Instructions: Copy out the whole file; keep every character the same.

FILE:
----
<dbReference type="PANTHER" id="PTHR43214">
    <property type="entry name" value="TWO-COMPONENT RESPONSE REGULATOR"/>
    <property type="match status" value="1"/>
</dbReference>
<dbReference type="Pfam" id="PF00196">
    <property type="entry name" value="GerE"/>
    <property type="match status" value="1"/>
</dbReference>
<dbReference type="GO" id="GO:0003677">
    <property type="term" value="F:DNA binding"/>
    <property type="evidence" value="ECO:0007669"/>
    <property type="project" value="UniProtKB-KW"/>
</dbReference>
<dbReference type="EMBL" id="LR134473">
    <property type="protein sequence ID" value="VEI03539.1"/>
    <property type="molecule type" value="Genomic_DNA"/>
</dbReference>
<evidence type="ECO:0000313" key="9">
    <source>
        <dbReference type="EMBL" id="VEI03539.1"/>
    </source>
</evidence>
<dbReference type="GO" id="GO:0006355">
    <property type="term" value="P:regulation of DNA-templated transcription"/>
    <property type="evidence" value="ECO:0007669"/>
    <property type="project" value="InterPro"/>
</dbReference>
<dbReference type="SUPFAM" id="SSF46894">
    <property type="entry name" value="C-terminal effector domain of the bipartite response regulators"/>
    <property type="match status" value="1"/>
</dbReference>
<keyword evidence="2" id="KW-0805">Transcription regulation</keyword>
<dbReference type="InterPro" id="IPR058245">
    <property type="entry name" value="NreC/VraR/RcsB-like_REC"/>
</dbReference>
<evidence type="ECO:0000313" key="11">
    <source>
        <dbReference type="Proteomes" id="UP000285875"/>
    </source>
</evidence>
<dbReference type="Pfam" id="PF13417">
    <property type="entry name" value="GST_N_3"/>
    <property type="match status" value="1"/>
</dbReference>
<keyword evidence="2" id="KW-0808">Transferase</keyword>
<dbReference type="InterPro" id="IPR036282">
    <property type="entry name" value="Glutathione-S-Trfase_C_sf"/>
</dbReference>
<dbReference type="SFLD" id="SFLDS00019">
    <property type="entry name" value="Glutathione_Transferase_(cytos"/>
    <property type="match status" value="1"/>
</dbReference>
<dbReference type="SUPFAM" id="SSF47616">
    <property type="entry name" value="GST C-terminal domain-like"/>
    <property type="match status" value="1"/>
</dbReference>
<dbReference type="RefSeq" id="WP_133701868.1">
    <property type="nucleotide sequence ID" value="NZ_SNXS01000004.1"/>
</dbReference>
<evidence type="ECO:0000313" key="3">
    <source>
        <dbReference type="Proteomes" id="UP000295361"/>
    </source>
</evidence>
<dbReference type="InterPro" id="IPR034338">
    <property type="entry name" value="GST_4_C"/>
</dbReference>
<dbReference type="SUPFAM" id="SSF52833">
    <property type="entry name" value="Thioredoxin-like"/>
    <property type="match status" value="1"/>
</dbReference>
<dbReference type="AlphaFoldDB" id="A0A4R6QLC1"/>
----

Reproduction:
<dbReference type="PANTHER" id="PTHR43214">
    <property type="entry name" value="TWO-COMPONENT RESPONSE REGULATOR"/>
    <property type="match status" value="1"/>
</dbReference>
<dbReference type="Pfam" id="PF00196">
    <property type="entry name" value="GerE"/>
    <property type="match status" value="1"/>
</dbReference>
<dbReference type="GO" id="GO:0003677">
    <property type="term" value="F:DNA binding"/>
    <property type="evidence" value="ECO:0007669"/>
    <property type="project" value="UniProtKB-KW"/>
</dbReference>
<dbReference type="EMBL" id="LR134473">
    <property type="protein sequence ID" value="VEI03539.1"/>
    <property type="molecule type" value="Genomic_DNA"/>
</dbReference>
<evidence type="ECO:0000313" key="9">
    <source>
        <dbReference type="EMBL" id="VEI03539.1"/>
    </source>
</evidence>
<dbReference type="GO" id="GO:0006355">
    <property type="term" value="P:regulation of DNA-templated transcription"/>
    <property type="evidence" value="ECO:0007669"/>
    <property type="project" value="InterPro"/>
</dbReference>
<dbReference type="SUPFAM" id="SSF46894">
    <property type="entry name" value="C-terminal effector domain of the bipartite response regulators"/>
    <property type="match status" value="1"/>
</dbReference>
<keyword evidence="2" id="KW-0805">Transcription regulation</keyword>
<dbReference type="InterPro" id="IPR058245">
    <property type="entry name" value="NreC/VraR/RcsB-like_REC"/>
</dbReference>
<evidence type="ECO:0000313" key="11">
    <source>
        <dbReference type="Proteomes" id="UP000285875"/>
    </source>
</evidence>
<dbReference type="Pfam" id="PF13417">
    <property type="entry name" value="GST_N_3"/>
    <property type="match status" value="1"/>
</dbReference>
<keyword evidence="2" id="KW-0808">Transferase</keyword>
<dbReference type="InterPro" id="IPR036282">
    <property type="entry name" value="Glutathione-S-Trfase_C_sf"/>
</dbReference>
<dbReference type="SFLD" id="SFLDS00019">
    <property type="entry name" value="Glutathione_Transferase_(cytos"/>
    <property type="match status" value="1"/>
</dbReference>
<dbReference type="SUPFAM" id="SSF47616">
    <property type="entry name" value="GST C-terminal domain-like"/>
    <property type="match status" value="1"/>
</dbReference>
<dbReference type="RefSeq" id="WP_133701868.1">
    <property type="nucleotide sequence ID" value="NZ_SNXS01000004.1"/>
</dbReference>
<evidence type="ECO:0000313" key="3">
    <source>
        <dbReference type="Proteomes" id="UP000295361"/>
    </source>
</evidence>
<dbReference type="InterPro" id="IPR034338">
    <property type="entry name" value="GST_4_C"/>
</dbReference>
<dbReference type="SUPFAM" id="SSF52833">
    <property type="entry name" value="Thioredoxin-like"/>
    <property type="match status" value="1"/>
</dbReference>
<dbReference type="AlphaFoldDB" id="A0A4R6QLC1"/>